The Taccle AI project has launched it’s 74 page report exploring the use of AI in policy, process and practice in VET. For VET teachers and trainers, there are many possible uses of AI including new opportunities for adapting learning content based on student’s needs, new processes for assessment, analysing possible bottlenecks in learners’ domain understanding and…
As part of the Taccle AI project, around the impact of AI on vocational education and training in Europe, we have undertaken interviews with managers, teachers, trainers and developers in five European countries (the report of the interviews, and of an accompanying literature review, will be published next week). One of the interviews I made was with Aftab Hussein, the ILT manager at Bolton College in the north west of Engand. Aftab describes himself on Twitter (@Aftab_Hussein) as “exploring the use of campus digital assistants and the computer assisted assessment of open-ended question.”
Ada, Bolton College’s campus digital assistant has been supporting student enquiries about college services and their studies since April 2017.In September 2020, the college is launching a new crowdsourcing project which seeks to teach Ada about subject topics. They are seeking the support of teachers to teach Ada about their subjects.
According to Aftab “Teachers will be able to set up questions that students typically ask about subject topics and they will have the opportunity to compose answers against each of these questions. No coding experience is required to set up questions and answers.Students of all ages will have access to a website where they will be able to select a subject chatbot and ask it questions. Ada will respond with answers that incorporate the use of text, images, links to resources and embedded videos.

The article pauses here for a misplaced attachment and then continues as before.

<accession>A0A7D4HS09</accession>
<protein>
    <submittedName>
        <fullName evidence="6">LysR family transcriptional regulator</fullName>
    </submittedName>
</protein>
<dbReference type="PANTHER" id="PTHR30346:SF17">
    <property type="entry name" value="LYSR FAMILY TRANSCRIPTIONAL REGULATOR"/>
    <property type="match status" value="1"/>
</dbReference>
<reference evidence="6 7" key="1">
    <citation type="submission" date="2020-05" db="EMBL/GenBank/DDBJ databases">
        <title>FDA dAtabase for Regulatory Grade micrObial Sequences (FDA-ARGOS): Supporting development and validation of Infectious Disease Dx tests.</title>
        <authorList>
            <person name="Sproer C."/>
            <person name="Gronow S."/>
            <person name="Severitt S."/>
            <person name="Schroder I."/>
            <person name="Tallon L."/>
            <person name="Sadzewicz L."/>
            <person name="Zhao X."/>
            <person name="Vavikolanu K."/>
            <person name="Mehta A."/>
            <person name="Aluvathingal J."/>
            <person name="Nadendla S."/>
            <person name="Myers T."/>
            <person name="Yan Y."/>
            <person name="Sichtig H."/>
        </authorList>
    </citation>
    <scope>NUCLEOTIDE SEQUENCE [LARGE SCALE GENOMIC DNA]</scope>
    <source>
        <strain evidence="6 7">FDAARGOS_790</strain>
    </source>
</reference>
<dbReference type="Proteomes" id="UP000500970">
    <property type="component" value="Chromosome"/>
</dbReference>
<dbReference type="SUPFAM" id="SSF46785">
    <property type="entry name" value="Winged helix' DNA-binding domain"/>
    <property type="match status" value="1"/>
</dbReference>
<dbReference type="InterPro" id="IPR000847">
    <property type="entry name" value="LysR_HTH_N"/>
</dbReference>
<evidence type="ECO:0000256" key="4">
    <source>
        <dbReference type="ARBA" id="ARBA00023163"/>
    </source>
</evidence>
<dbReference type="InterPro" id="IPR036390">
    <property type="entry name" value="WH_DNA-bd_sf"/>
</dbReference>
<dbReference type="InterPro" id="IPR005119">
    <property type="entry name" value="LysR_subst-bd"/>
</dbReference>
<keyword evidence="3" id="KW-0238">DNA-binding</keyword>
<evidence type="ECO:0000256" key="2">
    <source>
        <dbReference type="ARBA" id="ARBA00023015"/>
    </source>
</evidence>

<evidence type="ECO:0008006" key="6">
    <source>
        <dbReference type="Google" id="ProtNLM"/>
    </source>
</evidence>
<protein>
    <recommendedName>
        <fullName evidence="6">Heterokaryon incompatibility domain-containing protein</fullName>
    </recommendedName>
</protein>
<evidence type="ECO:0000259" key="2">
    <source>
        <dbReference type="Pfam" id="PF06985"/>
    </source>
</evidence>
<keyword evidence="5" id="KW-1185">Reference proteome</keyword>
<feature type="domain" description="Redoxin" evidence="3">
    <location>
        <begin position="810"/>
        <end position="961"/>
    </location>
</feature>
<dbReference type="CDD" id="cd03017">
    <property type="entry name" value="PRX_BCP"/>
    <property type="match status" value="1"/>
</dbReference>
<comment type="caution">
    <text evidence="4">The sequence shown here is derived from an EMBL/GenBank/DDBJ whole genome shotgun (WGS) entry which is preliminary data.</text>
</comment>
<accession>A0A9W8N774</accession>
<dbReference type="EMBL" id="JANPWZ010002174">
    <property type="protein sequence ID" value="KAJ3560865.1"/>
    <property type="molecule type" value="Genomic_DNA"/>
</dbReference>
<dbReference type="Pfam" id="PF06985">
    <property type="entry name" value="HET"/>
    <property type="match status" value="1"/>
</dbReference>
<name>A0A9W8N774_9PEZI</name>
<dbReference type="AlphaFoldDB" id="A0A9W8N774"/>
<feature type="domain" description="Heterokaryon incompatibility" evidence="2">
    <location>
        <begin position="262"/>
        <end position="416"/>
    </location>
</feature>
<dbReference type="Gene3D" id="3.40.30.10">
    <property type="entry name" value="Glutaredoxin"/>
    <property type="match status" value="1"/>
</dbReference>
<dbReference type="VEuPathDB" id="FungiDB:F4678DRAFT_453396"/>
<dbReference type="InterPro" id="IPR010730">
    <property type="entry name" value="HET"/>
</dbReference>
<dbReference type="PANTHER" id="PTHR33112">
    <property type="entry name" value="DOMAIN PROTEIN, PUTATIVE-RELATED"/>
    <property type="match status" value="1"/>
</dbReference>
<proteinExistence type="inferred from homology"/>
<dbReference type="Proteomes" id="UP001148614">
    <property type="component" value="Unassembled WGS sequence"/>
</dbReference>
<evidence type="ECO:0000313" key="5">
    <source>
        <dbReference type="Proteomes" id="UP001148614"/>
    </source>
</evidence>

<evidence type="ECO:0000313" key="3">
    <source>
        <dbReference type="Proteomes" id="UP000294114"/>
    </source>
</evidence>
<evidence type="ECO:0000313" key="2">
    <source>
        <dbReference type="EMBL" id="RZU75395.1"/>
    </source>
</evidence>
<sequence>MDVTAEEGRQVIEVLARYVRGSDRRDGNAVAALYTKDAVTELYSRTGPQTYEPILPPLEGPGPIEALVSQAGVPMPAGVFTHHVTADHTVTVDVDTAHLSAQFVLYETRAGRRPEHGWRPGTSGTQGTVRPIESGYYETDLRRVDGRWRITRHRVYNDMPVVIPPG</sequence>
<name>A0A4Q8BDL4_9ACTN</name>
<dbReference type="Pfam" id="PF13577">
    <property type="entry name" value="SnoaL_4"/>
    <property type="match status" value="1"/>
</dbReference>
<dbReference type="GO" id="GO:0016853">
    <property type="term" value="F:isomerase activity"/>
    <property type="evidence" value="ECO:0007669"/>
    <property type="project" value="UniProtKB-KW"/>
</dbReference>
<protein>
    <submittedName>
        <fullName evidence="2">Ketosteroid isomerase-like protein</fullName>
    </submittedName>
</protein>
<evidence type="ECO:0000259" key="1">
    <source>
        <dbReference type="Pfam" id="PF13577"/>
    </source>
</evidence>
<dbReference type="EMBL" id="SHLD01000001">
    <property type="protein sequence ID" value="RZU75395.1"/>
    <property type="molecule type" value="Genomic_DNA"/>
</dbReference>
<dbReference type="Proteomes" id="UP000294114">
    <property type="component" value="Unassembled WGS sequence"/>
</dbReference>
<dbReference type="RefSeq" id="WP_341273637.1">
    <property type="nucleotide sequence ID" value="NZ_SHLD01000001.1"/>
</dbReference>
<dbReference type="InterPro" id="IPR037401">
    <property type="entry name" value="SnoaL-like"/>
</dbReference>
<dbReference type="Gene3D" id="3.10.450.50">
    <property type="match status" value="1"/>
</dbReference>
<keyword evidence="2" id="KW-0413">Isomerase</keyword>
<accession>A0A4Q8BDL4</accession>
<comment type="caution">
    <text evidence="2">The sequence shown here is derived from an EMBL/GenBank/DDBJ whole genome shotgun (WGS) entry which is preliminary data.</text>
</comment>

The service will be free to use by teachers and students.”
If you are interested in supporting the project complete the online Google form.
Last December, the Youth Department of the Council of Europe organised a seminar on Artificial Intelligence and its Impact on Young People. The aim of the seminar was to explore the issues, role and possible contributions of the youth sector in an effort to ensure that AI is responsibly used in democratic societies and that young people have a say about matters that concern their present and future. The seminar looked, among other things, into three dimensions of AI”
- AI and democratic youth participation (including young people’s trust/interest in democracy)
- AI and young people’s access to rights (including social rights)
- AI and youth policy and youth work
According to the report of the seminar, the programme enabled the participants to put together their experience and knowledge in proposing answers to the following questions:
- What are the impacts of on young people and how can young people benefit from it?
- How can the youth sector make use of the capacities of to enhance the potential of youth work and youth policy provisions for the benefit of young people?
- How to inform and “educate” young people about the potential benefits and risks of AI, notably in relation to young people’s human rights and democratic participation and the need to involve all young people in the process?
- How does AI influence young people’s access to rights?
- What should the youth sector of the Council of Europe, through the use of its various instruments and partners, do about AI in the future?
Not only is there a written report of the seminar but also an excellent illustrated report. Sadly it is not in a format that can be embedded, but it is well worth going to the Council of Europe’s web page on AI and scrolling to the bottom to see the report.